Prof Tomkins told Good Morning Scotland: “There’s a Save Boris operation going on at the moment, which you would expect Jacob Rees-Mogg to be at the head of. That explains why Jacob Rees-Mogg was very rude and dismissive about Douglas yesterday.

“Jacob’s got this wrong – I don’t agree with anything that Jacob said about this matter.

“Douglas is a man of principle and a man of steel, and he will lead the Scottish Conservatives in the direction he thinks he needs to lead them in order to secure that credible fighting voice for centre-right ideas in Scottish politics.”

During Thursday’s session of First Minister’s Questions, Nicola Sturgeon was asked about the Tories’ “unmasked disdain” for Scotland and said: “Even I am not as derogatory about him as his Tory colleagues are being.”

Noting that Conservatives at Westminster had described the Scottish Tory leader as “not a big figure” and “lightweight”, she added: “These might be personal insults directed at the leader of the Scottish Conservatives, but, actually, they say something much deeper about the Westminster establishment’s utter contempt for Scotland.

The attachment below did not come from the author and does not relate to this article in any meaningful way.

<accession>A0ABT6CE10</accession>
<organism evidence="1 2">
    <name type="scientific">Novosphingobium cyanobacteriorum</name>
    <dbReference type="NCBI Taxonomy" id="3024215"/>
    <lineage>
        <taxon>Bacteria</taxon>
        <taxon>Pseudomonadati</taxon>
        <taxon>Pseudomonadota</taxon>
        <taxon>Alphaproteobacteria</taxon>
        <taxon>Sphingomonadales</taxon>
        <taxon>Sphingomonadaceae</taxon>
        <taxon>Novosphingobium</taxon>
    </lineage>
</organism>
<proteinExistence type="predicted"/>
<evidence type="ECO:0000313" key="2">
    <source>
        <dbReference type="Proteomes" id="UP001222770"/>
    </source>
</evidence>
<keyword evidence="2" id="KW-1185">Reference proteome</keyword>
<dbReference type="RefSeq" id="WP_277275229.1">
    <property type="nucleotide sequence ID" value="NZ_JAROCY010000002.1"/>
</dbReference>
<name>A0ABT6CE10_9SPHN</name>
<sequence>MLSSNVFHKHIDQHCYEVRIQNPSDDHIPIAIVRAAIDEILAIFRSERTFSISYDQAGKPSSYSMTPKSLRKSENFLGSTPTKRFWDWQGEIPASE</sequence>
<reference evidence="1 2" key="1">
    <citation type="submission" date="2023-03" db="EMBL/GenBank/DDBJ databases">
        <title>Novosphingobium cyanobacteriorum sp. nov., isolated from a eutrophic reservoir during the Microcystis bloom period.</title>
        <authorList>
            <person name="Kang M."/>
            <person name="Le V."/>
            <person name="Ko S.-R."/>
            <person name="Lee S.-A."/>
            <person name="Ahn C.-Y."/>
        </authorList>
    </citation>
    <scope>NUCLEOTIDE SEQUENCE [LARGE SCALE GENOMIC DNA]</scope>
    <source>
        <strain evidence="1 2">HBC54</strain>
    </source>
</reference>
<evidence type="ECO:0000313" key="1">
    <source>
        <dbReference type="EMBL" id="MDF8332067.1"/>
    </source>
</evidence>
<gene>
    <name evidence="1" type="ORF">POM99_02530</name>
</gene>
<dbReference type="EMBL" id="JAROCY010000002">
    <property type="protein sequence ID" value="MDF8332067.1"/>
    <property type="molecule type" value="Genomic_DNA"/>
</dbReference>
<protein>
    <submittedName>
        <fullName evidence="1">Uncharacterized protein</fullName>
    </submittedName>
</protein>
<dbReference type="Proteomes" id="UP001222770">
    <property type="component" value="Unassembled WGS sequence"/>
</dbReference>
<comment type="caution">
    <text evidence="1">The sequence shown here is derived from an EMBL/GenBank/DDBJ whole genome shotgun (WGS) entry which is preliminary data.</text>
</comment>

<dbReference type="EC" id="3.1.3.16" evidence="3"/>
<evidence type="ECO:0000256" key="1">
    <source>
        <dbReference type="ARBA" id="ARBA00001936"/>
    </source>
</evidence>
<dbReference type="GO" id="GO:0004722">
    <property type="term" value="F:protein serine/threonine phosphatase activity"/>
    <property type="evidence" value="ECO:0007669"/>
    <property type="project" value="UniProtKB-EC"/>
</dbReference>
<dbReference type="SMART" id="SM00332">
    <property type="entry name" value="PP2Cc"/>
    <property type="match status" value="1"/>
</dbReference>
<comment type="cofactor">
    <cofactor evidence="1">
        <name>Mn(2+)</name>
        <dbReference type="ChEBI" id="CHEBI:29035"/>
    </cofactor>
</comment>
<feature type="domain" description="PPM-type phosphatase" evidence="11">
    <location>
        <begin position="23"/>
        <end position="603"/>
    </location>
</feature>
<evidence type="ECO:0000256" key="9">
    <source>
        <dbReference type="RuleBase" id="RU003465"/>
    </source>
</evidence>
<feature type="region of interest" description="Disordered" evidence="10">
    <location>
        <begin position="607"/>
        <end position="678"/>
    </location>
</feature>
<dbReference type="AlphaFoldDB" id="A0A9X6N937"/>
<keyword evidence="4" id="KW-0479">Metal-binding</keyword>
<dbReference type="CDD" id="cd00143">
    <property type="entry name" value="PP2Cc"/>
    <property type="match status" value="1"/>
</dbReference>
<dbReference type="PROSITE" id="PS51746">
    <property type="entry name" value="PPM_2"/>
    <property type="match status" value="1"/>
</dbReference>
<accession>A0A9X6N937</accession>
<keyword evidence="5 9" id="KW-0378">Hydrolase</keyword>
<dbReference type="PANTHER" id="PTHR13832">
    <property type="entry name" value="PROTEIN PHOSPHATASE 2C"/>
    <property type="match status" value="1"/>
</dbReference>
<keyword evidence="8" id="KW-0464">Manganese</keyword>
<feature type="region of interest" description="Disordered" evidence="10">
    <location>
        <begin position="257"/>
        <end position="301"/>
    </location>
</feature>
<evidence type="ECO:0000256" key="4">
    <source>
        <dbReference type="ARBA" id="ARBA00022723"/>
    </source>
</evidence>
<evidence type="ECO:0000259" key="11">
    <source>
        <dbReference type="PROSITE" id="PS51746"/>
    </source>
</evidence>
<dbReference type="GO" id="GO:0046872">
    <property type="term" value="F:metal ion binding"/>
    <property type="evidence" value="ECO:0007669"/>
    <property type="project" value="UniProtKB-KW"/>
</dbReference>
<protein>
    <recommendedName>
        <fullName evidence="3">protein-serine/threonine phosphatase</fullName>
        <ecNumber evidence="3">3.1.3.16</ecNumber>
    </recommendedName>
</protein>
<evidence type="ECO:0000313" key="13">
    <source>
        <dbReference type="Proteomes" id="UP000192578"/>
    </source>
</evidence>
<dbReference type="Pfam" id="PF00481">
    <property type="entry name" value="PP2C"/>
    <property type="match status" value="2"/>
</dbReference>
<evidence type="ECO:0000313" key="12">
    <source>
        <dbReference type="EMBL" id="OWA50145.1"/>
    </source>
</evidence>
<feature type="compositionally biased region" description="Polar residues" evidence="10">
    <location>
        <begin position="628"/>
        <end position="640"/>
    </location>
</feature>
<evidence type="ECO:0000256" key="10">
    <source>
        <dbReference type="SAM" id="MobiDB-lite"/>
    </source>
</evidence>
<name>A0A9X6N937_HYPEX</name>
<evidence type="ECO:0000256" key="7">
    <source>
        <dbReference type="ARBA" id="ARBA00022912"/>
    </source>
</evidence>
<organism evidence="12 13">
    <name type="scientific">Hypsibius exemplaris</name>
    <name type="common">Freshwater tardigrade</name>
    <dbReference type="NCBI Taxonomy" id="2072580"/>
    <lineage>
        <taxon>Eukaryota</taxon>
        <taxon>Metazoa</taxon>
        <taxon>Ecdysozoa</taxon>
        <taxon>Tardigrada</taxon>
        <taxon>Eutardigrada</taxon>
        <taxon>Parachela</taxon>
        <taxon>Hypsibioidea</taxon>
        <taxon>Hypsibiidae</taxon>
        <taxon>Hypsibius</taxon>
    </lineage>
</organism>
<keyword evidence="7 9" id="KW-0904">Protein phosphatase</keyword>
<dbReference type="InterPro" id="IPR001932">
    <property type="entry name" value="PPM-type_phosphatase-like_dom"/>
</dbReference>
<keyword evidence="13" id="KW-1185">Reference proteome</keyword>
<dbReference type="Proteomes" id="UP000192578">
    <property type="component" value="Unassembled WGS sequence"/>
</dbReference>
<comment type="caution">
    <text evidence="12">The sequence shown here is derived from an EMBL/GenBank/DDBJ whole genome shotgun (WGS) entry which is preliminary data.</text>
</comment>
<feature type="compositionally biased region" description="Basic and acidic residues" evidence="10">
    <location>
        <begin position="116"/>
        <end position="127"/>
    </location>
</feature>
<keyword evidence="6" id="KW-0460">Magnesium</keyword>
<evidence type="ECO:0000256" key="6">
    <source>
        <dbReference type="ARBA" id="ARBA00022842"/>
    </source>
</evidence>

“If they can’t even show basic respect for their own colleagues, what chance do the rest of us have?

“The fact is Westminster thinks Scotland doesn’t need to be listened to (and) can be ignored.”

She said that this meant “an added benefit of being independent is that we will no longer have to put up with being treated like something on the sole of Westminster’s shoe” and added: “I suspect today even Douglas Ross finds that a really attractive proposition.”